As stated in an article titled ‘Midwest farmers face a crisis. Hundreds are dying by suicide,’ “Farmers [in the United States] are among the most likely to die by suicide, compared with other occupations, according to a January study by the Centers for Disease Control and Prevention. The study also found that suicide rates overall had increased by 40% in the last two decades. This alarming suicide rate is not just in the United States but in other parts of the world too. In 2014 it was reported by People's Archive of Rural India in an article entitled ‘Maharashtra crosses 60,000 farm suicides’ that “a total of 296,438 farmers have committed suicide in India since 1995”. In the less than 20 years from 1995 to 2014, India saw an average of 40 or so deaths by suicide a day. In a rich state such as Maharashtra there are “over ten farmers’ suicides every single day [over] these past ten years in a row”. In sum, as Vandana Shiva says, “these increased cost can push farmers into bankruptcy and even suicide” (Shiva, p.101).
Shiva states in an article for Countercurrents entitled ‘Farmers Suicides: What Is Causing Them, And What Can Be Done To Stop The Tragedy’ that “Our food system needs to change. Ecological agriculture, seed sovereignty, and climate resilient strategies form the roadmap for this change”. To do this, however, requires a radical shift away from neoliberal capitalism, a shift away from “corporate control and corporate profits, which are made possible by the corporate written rules of ‘free’ trade, trade liberalization, and globalization”. Seed sovereignty is incompatible with a system premised on expanding profits. As anthropologist Samantha Fox argued, “Climate change is an outcome of our current social organization. It threatens all of humanity. Altering our current social organization offers the possibility of creating a society-in-nature where all life is valued”.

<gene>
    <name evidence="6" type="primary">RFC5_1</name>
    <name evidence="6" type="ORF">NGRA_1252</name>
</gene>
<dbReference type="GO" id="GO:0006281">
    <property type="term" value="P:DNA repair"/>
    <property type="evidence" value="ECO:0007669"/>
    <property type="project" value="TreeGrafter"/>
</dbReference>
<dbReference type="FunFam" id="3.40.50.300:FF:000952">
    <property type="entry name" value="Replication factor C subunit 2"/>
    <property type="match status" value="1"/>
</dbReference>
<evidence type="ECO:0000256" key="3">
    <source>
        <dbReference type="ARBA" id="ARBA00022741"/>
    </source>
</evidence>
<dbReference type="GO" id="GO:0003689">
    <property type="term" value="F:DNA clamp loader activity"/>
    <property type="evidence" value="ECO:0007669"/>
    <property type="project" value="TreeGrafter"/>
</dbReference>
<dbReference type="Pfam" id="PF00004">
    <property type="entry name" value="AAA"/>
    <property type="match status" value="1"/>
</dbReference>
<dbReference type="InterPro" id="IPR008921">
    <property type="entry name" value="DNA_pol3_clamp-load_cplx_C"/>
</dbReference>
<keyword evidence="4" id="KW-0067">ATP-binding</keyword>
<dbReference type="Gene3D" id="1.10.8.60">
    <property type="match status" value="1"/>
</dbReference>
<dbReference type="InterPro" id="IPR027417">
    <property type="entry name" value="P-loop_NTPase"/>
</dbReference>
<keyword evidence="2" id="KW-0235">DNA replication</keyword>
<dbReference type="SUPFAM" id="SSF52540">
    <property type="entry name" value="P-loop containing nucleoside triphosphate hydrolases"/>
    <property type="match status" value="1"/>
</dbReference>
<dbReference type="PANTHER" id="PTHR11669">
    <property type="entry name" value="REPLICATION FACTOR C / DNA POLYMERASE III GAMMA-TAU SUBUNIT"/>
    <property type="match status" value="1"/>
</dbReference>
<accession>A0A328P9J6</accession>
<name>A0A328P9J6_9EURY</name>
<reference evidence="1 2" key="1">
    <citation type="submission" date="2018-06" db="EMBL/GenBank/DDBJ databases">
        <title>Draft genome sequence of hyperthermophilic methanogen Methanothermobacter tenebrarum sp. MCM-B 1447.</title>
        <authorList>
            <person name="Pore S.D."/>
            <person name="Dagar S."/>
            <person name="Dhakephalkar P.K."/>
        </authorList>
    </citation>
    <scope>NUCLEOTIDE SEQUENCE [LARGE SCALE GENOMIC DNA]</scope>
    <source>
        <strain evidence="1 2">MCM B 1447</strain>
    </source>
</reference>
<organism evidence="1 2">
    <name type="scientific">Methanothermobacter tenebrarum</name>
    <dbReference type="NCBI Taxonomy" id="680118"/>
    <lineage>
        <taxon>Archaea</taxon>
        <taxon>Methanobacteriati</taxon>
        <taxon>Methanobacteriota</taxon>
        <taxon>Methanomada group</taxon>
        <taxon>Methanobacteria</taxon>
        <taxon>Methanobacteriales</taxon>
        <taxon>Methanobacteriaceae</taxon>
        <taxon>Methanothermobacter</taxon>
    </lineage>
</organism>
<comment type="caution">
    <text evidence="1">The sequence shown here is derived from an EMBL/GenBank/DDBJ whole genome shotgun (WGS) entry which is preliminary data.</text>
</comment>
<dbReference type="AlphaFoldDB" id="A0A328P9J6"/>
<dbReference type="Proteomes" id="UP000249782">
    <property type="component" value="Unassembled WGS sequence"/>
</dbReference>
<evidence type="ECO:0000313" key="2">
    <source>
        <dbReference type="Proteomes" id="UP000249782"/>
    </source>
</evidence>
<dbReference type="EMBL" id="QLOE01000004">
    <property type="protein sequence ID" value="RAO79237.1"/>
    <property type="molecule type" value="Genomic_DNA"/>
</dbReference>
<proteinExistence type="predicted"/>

Although the facts present a stark reality, it is, nonetheless, as a human-created reality, changeable. At the end of last year more than 250 million Indian farmers participated in the “biggest organized strike in human history”. Workers joined with farmers in collectively fighting back a system which prioritizes profits over people and planet. These protests, of course, saw the repression of the tyrannical hand of capital – the state and its police forces. However, it showed that people are no longer willing to accept the existing conditions. Further, it showed that this dissatisfaction has reached a point where activity and protests become inevitable. The result? After a year of struggling, the farmer won! For similar movements the question will now be, how well can protesters be organized, how well can spontaneous activity be used to conduce actual change, and not simply dissipate within a few weeks?
In conclusion, the seed monopolization and the disastrous effects it has on farming communities is necessarily interlinked with the struggle against imperialism, capitalism, and climate change. One cannot expect people and planet friendly results from a system which prioritizes profits over people and the planet. A radical transformation is necessary, of this, ecologists almost all uniformly agree. The extraordinary examples of food sovereignty seen in socialist Nicaragua, Cuba, and others show that when a government is controlled by workers and peasants it can fight climate change in a manner which balances sustainability with increased standards of living which facilitate human growth and flourishing. A change for the better is possible, but only because moving beyond a capitalist mode of production and state is too.
Shiva, V. (2016). Stolen Harvest: The Hijacking of the Global Food Supply. University Press of Kentucky .
Leslie A. Gomez is a senior philosophy major in Southern Illinois University, Carbondale. She is interested in Marxist feminism and ecology.